Washington D.C. has always been shrouded in secrecy, corruption and scandal. Law makers and politicians often use their authority to safeguard information detrimental to the security of the nation but the vast majority of the time, they use their power to simply cover-up incriminating evidence. CNN reports on Washington’s culture of secrecy and the major problems with over-classification:
At the end of July, the Senate intelligence committee marked up legislation drafted in response to recent high-profile leaks of classified information. The committee’s chairwoman, Dianne Feinstein, claims that the bill will address the “culture of leaks” in Washington. But the leaks are a symptom of the intelligence community’s culture of secrecy — and the bill would make that problem worse in a host of ways.
Any insider will tell you that the government classifies far too much information. Top military and national security officials estimate that between 50% and 90% of classified documents could safely be released. That adds up to a massive amount of unnecessary secrecy when one considers there were 92 million decisions to classify information in 2011 alone.
The WikiLeaks disclosures featured some vivid examples, such as a cable from an American diplomat who classified his description of a typical wedding in the province of Dagestan.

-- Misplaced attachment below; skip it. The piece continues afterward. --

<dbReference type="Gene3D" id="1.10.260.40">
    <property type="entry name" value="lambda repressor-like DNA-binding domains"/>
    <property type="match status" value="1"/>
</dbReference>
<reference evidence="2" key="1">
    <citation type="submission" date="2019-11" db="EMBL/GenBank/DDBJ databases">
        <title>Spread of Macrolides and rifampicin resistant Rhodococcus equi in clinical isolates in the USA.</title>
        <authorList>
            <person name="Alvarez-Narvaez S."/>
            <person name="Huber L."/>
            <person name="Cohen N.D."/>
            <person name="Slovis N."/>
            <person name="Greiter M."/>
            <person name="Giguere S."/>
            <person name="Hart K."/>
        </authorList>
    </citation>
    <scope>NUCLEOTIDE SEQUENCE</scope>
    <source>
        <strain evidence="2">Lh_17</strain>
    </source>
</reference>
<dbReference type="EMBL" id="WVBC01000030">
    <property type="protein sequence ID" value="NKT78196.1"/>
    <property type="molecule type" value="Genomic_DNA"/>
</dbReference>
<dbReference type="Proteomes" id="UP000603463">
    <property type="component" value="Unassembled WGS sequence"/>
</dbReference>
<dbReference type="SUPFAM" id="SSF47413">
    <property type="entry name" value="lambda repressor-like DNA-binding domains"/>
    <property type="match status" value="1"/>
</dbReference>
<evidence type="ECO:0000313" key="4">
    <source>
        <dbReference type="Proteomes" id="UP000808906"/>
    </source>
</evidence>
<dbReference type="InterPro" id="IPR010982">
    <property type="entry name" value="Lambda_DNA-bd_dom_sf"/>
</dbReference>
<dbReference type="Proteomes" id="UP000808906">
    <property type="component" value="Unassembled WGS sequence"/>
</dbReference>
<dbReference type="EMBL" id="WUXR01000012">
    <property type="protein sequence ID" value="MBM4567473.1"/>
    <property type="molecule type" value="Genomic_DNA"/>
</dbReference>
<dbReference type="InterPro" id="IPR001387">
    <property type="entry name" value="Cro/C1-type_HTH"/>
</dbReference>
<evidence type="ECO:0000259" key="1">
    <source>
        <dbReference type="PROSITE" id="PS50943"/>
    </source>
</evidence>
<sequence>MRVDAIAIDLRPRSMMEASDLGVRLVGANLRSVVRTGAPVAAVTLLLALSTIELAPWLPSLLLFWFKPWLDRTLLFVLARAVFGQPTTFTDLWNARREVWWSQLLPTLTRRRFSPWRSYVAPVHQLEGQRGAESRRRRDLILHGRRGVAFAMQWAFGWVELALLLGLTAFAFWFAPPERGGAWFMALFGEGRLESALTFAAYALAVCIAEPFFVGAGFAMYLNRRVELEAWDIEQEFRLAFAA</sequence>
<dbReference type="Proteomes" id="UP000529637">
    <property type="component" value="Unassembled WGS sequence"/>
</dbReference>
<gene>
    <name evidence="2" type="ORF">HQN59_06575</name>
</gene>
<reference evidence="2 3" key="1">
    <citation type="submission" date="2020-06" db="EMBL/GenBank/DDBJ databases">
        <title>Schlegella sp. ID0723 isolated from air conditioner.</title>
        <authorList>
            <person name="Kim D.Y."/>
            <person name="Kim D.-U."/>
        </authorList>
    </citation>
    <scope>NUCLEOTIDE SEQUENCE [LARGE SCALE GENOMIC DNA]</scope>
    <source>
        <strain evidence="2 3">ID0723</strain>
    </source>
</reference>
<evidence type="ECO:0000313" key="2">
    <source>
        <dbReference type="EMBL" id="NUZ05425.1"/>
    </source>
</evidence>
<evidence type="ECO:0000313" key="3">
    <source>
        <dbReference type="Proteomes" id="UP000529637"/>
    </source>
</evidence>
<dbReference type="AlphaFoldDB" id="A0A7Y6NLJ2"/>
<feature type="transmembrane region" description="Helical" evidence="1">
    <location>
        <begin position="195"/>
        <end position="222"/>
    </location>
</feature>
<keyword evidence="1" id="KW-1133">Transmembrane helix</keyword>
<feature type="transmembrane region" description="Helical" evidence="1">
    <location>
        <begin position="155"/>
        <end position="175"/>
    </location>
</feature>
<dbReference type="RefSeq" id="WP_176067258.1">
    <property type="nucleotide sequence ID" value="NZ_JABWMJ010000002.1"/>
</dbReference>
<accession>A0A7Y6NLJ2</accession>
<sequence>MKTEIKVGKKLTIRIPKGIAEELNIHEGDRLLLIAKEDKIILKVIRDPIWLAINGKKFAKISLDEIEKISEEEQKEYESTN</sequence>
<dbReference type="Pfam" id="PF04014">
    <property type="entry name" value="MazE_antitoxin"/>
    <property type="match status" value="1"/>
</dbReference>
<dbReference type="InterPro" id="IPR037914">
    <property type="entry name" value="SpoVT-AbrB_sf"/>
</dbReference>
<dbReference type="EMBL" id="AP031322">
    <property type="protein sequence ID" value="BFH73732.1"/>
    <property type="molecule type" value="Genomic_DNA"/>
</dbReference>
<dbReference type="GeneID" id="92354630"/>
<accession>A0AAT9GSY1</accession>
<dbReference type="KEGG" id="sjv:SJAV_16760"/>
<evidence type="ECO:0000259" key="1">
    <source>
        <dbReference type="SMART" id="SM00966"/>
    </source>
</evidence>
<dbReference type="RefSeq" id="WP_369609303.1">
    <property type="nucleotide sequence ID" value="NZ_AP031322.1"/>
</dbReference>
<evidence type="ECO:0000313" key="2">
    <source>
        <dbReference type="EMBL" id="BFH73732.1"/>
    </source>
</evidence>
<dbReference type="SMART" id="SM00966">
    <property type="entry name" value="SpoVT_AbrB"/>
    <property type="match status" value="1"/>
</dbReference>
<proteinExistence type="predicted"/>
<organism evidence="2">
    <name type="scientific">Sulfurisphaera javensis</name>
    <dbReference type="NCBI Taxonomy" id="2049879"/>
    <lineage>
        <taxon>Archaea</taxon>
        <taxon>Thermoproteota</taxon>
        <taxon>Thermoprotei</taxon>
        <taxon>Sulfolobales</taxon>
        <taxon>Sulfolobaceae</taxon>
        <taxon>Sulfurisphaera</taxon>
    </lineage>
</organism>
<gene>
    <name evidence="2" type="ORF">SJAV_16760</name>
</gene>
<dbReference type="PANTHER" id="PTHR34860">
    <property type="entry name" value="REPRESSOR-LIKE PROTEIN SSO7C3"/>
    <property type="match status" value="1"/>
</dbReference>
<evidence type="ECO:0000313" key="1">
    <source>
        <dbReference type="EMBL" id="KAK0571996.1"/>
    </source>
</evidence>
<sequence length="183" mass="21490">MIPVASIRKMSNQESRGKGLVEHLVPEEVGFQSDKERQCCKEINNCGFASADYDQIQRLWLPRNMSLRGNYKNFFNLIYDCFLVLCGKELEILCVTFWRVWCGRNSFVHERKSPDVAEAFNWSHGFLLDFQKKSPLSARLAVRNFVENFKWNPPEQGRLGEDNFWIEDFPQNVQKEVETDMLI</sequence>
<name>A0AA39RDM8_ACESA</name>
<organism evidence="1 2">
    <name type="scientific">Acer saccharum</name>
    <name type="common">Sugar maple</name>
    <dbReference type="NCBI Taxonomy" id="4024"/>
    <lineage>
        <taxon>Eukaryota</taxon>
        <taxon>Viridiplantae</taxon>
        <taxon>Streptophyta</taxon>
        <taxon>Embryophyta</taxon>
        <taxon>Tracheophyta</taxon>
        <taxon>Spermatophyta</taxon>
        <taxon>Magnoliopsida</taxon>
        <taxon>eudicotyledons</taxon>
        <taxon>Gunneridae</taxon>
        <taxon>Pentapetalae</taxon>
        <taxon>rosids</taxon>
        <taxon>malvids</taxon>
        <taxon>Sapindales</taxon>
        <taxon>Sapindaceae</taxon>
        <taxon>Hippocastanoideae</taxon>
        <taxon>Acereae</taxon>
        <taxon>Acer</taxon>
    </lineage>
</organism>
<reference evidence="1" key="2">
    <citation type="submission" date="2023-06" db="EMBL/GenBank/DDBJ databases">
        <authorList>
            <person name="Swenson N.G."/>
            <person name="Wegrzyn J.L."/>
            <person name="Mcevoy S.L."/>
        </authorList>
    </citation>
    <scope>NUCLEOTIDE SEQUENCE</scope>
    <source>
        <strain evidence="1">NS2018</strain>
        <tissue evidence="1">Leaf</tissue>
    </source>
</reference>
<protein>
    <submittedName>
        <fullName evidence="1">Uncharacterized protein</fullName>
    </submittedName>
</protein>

The impetus for the current Senate bill — a series of leaks of classified information that may have been implicitly or explicitly “authorized” by top administration officials — illustrates the problem. High-level intelligence officials are not enemies of the state. If they are approving the disclosure of classified information, it’s a pretty safe bet the material didn’t require classifying in the first place.
Take the fact that President Obama is personally involved in identifying the targets of drone strikes, as reported by The New York Times, one of the disclosures that prompted congressional action. It is virtually impossible to fantasize a scenario in which this information could be used to harm the United States.
Over-classification contributes directly to leaks that threaten national security. As Supreme Court Justice Potter Stewart commented in 1971, “when everything is classified, then nothing is classified, and the system becomes one to be disregarded by the cynical or the careless, and to be manipulated by those intent on self-protection or self-promotion.”